I, for one, am proud and glad to help fund exploration- Whether it be under the sea or out in space.
    MOST of us explorers have to do it on our own funding. Fortunately, a few do get Grants and Funding in order to explore on much larger scales.
    Worth every penny.

    What kind of Luddite thinking could ever conceive that exploration has no value?

    Quote Originally Posted by Sam5 View Post
    This too is silly. We're here, this is our planet, and we should enjoy it while we've got a chance, and we should make this place a nice place to live while we're here. Sagan's quest for the "immortality" of humanity, by flying from planet to planet, was a fantasy, but of course it helped sell his books.
    We have plenty of time to enjoy home while exploring. After-all, we seem to be stuck here.

    Sam5, for partaking in an astronomy forum, you seem profoundly anti-space and astronomy research and exploration oriented.
    I have read many of your posts that criticize exploration. I guess your kind of thinking may be necessary to keep all us Explorers in check. But if that is the case, it's a shot in the foot as well as failing miserably in its efforts.

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    I can't help it.

    I just have to post again. MY mind is so utterly boggled by the claim that most of mankind doesn't explore.

    Gee, it's the only thing we've been able to Unite under and been doing nonstop since we got bipedal with locking knees.
    Since our brains evolved beyond the concept of eat poop sleep.

    It's our thing.
    It's what we do.

    We don't explore...

    Sure... Most of mankind doesn't chase after members of the opposite sex either.

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    Quote Originally Posted by Gruesome View Post
    I too apologize. It was not my intention to be bold or even italic. Forgive me. But while I retain the right to remain silent, it seems I have not the ability.



    I don't agree with your views, Steve.

    However, I agree that the current politcal and economic systems are not suited to "great human achievements". That's the problem. And if that's the case, then they are wrong.

    It is my politically neutral opinion that the "concepts of ‘capital’ and ‘property’ and ‘profit’ " are not only more perfect and just than your contention, but I would profer that those are the precise principles that got us (U.S) to the moon in the first place...before the Soviet Union.

    Correct me if I'm wrong.
    I wouldn't presume to correct you Gruesome, I'm not saying my point of veiw is right, it's just my opinion, and I'm glad you've joined the debate.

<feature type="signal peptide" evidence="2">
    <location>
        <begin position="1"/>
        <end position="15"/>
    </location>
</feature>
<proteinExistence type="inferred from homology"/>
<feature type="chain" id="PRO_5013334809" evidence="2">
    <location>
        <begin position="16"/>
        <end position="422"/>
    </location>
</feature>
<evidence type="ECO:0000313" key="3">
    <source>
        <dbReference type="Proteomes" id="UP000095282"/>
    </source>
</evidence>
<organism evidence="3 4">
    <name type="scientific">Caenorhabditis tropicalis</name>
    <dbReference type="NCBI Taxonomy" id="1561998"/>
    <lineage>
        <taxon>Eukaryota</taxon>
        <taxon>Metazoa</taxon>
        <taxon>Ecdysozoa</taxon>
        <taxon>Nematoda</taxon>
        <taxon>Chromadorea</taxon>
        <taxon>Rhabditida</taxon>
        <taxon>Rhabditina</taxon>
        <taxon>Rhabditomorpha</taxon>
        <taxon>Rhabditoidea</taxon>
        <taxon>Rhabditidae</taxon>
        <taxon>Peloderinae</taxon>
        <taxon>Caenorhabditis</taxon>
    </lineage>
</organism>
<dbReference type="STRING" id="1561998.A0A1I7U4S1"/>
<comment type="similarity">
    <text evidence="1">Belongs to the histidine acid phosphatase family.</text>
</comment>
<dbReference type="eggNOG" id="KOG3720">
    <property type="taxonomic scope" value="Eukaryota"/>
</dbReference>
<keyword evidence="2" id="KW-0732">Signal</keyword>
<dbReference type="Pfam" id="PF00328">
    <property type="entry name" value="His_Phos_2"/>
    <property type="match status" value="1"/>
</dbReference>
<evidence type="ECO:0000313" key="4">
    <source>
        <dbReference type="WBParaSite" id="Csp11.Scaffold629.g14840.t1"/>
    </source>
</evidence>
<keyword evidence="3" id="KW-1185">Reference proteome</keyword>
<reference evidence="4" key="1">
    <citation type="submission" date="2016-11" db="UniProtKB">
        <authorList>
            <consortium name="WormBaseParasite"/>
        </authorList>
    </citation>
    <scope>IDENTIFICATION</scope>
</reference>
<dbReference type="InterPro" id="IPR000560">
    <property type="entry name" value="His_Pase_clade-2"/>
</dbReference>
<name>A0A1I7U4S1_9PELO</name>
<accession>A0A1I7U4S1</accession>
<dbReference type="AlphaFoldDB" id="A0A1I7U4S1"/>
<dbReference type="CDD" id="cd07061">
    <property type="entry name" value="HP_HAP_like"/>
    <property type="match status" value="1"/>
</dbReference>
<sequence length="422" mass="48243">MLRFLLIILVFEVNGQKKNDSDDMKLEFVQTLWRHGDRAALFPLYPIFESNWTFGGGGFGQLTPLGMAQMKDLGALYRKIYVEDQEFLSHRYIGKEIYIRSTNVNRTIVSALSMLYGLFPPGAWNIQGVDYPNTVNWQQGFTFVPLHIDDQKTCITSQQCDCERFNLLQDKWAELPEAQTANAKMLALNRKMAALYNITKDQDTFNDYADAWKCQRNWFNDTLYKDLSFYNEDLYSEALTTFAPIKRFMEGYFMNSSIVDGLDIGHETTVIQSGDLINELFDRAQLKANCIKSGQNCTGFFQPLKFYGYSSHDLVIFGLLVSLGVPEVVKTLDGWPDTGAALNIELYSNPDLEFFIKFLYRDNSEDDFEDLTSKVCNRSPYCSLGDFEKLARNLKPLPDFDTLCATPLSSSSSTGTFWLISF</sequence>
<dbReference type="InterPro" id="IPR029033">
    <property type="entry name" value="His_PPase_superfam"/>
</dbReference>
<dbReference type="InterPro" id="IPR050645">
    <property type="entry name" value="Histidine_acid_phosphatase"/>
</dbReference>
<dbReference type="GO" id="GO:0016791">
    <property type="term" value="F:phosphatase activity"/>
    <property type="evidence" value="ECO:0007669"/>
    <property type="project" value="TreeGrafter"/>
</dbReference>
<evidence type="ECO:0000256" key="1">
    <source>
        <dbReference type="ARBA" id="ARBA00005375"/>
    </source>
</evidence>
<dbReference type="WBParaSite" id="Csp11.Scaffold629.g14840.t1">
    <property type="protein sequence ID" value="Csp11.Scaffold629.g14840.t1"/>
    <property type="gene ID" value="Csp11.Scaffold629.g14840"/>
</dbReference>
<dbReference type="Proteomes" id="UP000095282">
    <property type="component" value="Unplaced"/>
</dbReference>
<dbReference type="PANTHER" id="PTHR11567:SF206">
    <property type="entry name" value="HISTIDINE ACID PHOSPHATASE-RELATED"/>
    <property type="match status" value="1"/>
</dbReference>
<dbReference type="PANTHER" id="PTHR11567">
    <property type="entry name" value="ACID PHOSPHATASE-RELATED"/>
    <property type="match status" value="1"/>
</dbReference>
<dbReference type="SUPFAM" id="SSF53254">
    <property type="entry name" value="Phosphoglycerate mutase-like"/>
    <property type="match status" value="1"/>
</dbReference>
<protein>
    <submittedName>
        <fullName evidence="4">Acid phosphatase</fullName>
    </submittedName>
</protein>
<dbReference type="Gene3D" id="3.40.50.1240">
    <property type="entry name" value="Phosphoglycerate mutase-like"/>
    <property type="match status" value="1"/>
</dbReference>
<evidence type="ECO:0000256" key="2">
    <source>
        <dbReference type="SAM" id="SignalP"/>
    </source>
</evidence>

If one accepts (even just for the point of the discussion) that my general premise is somewhere on the right track, I'd absolutely agree that Facism and Communism were even more flawed than the Capitalism that emerged from the Cold War. You could take a strictly Darwinian view though, and say Communism ran Capitalism close. Apparently Churchill felt the threat so great he advocated invasion of eastern Europe as early as 1946. My own view is that in retrospect the race wasn't quite as close as it appeared at the time, there was a lot of propoganda on both sides. I don't think the Soviet Union got anywhere near the achivement that the US did with Apollo, but there was a lot of good work done by Soviet scientists, engineers and cosmonauts.

    I agree with your assertion that the US system was the right tool for the job, at the time. Living in a 'western' country myself, I'd never advocate anyone taking credit for what the US acheived, and on the other hand when I criticise nationalism and capitalism, my beef is with the concepts themselves, not the United States.

    There's much I admire about the States. To try and substantiate that claim my sons are named for an American president, one of the three heroes of my life, and for a borough of New York City, my favourite city on the planet (not that I've ever been there but because of the movies!)

    I have to stick to my guns and say I don't believe those key concepts are right or just. I really don't see that the world's wealth is distributed fairly - I see massive wealth concentrated in the hands of very few, and I just don't see the justification for it. And I don't see how that paradigm - profit over everything - could achieve the great ideas mankind nurtures now. People have pointed out, here and at the original newspaper forum, that putting astronauts on Mars would be folly from a profit perspective, it could only be achieved for a greater purpose. I'd argue the LHC was built by international co-operation and benificience, rather than nationalism and capitalism. I would think it would take a large chunk of the worlds resources to travel to Mars, and especially to the stars; or even to build the next collider or develop fusion reactors - perhaps humanity's role is steward of those resources rather than owner, for the benefit of all the world?